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Five counties is a cheese that is made by layering five different traditional English cheeses one atop another. Since English cheeses come in a range of colours from white through yellow to deep orange, this creates a pretty layered effect visually. The range of flavours and textures ensures an equally pleasing eating experience; the pretentious and overeducated could claim that the pentachotomy of cheeses creates a whole that is greater than the sum of its parts.

The problem with five counties is that there are more than five traditional, distinct English cheese styles that are named after counties. To make matters worse, some of the more popular cheeses are named after smaller regions — Wensleydale (of Wallace and Gromit fame), for example, is a valley in North Yorkshire, and Cheddar is in Somerset.

Unsurprisingly, makers of five counties tend to disagree upon precisely which five counties (or non-counties) should be used. Popular choices include:

Nor is the ordering of the layers agreed upon, beyond certain basics. Two similarly coloured cheeses will never be adjacent, colour symmetry is generally appreciated and white rarely makes the outside layer. Popular choices are yellow - orange - white - orange - yellow (which maximises contrast) and orange - yellow - white - orange - yellow.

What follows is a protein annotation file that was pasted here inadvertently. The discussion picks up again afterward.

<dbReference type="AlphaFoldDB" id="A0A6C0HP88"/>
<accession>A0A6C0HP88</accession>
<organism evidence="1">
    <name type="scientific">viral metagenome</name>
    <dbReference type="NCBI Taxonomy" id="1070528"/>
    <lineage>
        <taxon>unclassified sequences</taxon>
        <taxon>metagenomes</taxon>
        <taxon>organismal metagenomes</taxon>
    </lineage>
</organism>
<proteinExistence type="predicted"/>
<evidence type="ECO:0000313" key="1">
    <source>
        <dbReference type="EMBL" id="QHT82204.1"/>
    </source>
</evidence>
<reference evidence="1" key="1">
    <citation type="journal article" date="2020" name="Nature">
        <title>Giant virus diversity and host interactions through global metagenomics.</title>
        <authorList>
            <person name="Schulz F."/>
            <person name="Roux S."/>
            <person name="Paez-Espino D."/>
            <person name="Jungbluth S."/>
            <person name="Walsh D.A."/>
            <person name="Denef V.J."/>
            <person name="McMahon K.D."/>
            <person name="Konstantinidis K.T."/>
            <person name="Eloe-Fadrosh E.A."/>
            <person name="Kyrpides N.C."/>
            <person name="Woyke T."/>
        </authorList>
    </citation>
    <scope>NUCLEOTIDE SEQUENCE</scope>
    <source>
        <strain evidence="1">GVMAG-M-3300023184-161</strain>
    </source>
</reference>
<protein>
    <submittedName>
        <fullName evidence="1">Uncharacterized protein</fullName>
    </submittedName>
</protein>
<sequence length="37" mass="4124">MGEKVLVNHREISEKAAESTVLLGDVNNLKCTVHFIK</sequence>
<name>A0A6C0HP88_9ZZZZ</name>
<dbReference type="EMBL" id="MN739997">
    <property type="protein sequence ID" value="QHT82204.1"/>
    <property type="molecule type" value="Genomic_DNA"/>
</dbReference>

There are no particularly strong cheeses on the list — a very tasty Lancashire or an over matured Cheddar would mask the more subtle flavours of lighter cheeses. For those who prefer their cheese like year old sweaty socks, Huntsman cheese is another British style that consists of Stilton inside Double Gloucester.

Despite the disagreement on other issues, the five part is nearly universal. A larger number would make the individual layers too small to be identifiable, and fewer cheeses would be less visually appealing and would start to encroach upon the Huntsman style.

Five counties style cheese is also sold under various brand names, including Stripey Jack, Five Shires and (inaccurately) Five Cheddars. It is reasonably popular and not especially difficult to find — most supermarkets have their own varieties.

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